The Carbohydrates in Garbanzo Beans

Garbanzo beans, or chickpeas, are so nutrient-dense, that Dr. Nicholas Perricone told he considers them to be necessary for anyone seeking an anti-aging diet food. Garbanzo beans are high in protein, loaded with vitamins and contain phytochemicals, which are plant properties that stave off chronic disease. They are also an excellent source of carbohydrates providing your body and brain with the energy it needs to get you through the day.

Breaking Down Carbohydrates

Your body takes the carbohydrates you eat and converts them to glucose. It then uses glucose for your immediate energy needs, or it stores the glucose for when you feel sluggish between meals. You get carbs from fruits and vegetables, grains, dairy products, as well as with foods that have added sugars. There are simple and complex carbohydrates. Complex carbohydrates consist of starch and dietary fiber, both of which are found in beans, such as chickpeas, fruits and vegetables and whole-grain products. Simple carbohydrates are refined sugars found in healthy foods like fruit and milk, but also table sugar, which is added to many packaged goods and candy.

What's in Garbanzo Beans?

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A one-cup serving of garbanzo beans contains 45 grams, or 35 percent of the the Institute of Medicine's recommended 130 grams of carbohydrates per day for adults. Eight of those grams are from sugars or refined carbohydrates. Twelve and one-half of those grams are from fiber, with the remaining grams coming from starches. Adult males 50 years and younger should strive for 38 grams of fiber per day and adult females in the same age range should strive for 25 grams of fiber a day.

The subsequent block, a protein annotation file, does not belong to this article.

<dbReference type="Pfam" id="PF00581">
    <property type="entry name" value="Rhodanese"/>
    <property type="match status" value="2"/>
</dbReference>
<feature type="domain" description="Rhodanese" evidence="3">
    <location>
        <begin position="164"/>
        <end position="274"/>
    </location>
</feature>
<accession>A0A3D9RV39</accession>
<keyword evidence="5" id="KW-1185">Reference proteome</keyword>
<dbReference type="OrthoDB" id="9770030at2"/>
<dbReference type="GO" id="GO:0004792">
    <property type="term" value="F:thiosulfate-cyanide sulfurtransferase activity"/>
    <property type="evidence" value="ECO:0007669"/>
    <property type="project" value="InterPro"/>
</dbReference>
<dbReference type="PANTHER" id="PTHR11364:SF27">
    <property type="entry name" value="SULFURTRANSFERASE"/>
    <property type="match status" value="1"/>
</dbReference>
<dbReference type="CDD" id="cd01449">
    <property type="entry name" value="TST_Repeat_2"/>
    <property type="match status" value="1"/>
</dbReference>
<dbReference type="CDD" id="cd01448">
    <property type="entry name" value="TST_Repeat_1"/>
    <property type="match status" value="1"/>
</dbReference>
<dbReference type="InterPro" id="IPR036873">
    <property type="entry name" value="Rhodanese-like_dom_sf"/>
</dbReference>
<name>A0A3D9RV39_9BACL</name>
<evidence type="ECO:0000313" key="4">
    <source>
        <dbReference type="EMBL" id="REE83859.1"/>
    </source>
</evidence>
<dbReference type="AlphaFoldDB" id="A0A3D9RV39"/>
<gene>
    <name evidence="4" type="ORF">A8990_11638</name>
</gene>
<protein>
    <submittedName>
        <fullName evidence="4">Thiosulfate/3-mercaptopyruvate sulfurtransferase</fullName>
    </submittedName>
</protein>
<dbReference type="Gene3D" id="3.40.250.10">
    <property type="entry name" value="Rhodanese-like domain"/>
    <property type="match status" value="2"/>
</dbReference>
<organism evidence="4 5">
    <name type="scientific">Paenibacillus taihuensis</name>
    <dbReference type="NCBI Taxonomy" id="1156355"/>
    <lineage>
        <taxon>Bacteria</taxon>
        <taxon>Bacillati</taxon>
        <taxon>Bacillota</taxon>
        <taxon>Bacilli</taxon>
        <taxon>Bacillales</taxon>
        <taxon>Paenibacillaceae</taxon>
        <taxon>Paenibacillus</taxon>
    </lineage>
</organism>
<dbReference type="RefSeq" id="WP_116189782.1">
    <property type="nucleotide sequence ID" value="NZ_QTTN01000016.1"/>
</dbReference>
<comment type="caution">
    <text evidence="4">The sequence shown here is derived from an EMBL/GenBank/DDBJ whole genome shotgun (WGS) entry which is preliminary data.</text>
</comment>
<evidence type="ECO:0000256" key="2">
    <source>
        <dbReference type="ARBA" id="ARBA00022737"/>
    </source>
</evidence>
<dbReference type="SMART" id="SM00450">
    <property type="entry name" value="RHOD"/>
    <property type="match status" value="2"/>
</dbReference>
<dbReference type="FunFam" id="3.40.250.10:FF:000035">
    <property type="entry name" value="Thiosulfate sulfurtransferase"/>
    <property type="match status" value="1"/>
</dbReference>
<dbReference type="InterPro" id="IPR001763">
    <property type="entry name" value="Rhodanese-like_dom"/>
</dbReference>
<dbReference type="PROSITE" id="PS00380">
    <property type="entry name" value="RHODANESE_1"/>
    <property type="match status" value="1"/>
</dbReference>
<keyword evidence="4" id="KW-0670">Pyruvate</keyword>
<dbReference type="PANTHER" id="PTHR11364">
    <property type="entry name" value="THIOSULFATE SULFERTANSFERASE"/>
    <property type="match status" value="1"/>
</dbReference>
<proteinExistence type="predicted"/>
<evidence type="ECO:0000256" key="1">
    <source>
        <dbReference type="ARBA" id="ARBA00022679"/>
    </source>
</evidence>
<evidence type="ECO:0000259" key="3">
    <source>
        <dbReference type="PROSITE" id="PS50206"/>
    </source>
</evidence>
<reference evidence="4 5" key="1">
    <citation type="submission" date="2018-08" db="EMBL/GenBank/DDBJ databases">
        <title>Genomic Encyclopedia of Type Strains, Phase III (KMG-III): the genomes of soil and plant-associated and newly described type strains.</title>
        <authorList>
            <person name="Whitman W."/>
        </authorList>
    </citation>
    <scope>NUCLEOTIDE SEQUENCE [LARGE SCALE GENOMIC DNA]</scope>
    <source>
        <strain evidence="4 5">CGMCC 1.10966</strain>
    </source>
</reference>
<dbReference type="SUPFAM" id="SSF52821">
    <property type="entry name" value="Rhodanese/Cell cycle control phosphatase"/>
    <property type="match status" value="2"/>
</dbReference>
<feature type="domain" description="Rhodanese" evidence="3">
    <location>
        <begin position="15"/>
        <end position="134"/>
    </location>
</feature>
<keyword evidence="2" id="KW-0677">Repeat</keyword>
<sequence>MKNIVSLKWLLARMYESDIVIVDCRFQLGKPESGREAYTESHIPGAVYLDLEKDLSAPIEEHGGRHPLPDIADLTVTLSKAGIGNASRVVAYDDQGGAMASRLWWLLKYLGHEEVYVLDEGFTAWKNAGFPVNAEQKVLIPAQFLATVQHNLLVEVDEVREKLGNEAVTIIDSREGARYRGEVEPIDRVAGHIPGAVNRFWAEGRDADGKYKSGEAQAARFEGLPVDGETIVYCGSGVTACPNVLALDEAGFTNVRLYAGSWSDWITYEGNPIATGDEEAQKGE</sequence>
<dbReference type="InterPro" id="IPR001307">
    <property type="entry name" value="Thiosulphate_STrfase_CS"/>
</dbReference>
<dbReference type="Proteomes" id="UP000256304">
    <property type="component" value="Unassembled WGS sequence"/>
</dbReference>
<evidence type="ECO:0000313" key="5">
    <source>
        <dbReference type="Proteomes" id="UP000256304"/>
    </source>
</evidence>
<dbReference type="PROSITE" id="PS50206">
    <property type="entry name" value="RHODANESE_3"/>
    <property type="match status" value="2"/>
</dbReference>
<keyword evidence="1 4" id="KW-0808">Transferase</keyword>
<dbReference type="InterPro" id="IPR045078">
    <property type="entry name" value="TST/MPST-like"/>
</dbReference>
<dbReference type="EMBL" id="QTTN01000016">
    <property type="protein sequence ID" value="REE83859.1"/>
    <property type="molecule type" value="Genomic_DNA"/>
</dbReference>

Benefits of Fiber

The Centers for Disease Control and Prevention recommends people eat more beans to increase their fiber intake because most Americans under-consume this nutrient. If you are a male, one cup of chickpeas gets you 32 percent of the recommended amount of fiber, and if you’re female, it gets you 48 percent. An article published in 2009 in “Nutrition Reviews” states a high intake of fiber decreases your risk of heart disease, stroke, high blood pressure, diabetes, obesity and gastrointestinal problems. It also improves blood sugar in diabetics and non-diabetic individuals.

What If I'm Diabetic?

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Even though garbanzo beans are rich in carbohydrates, diabetics need not steer clear of them. The glycemic index ranks foods on a scale of 1 to 100 based on how they affect your blood sugar and insulin. The lower the glycemic index, the better the food is for a diabetic to eat. According to the Harvard School of Public Health, 150 grams of garbanzo beans boast a glycemic index of 10. If you purchase and eat them canned in brine, the glycemic index raises to 38.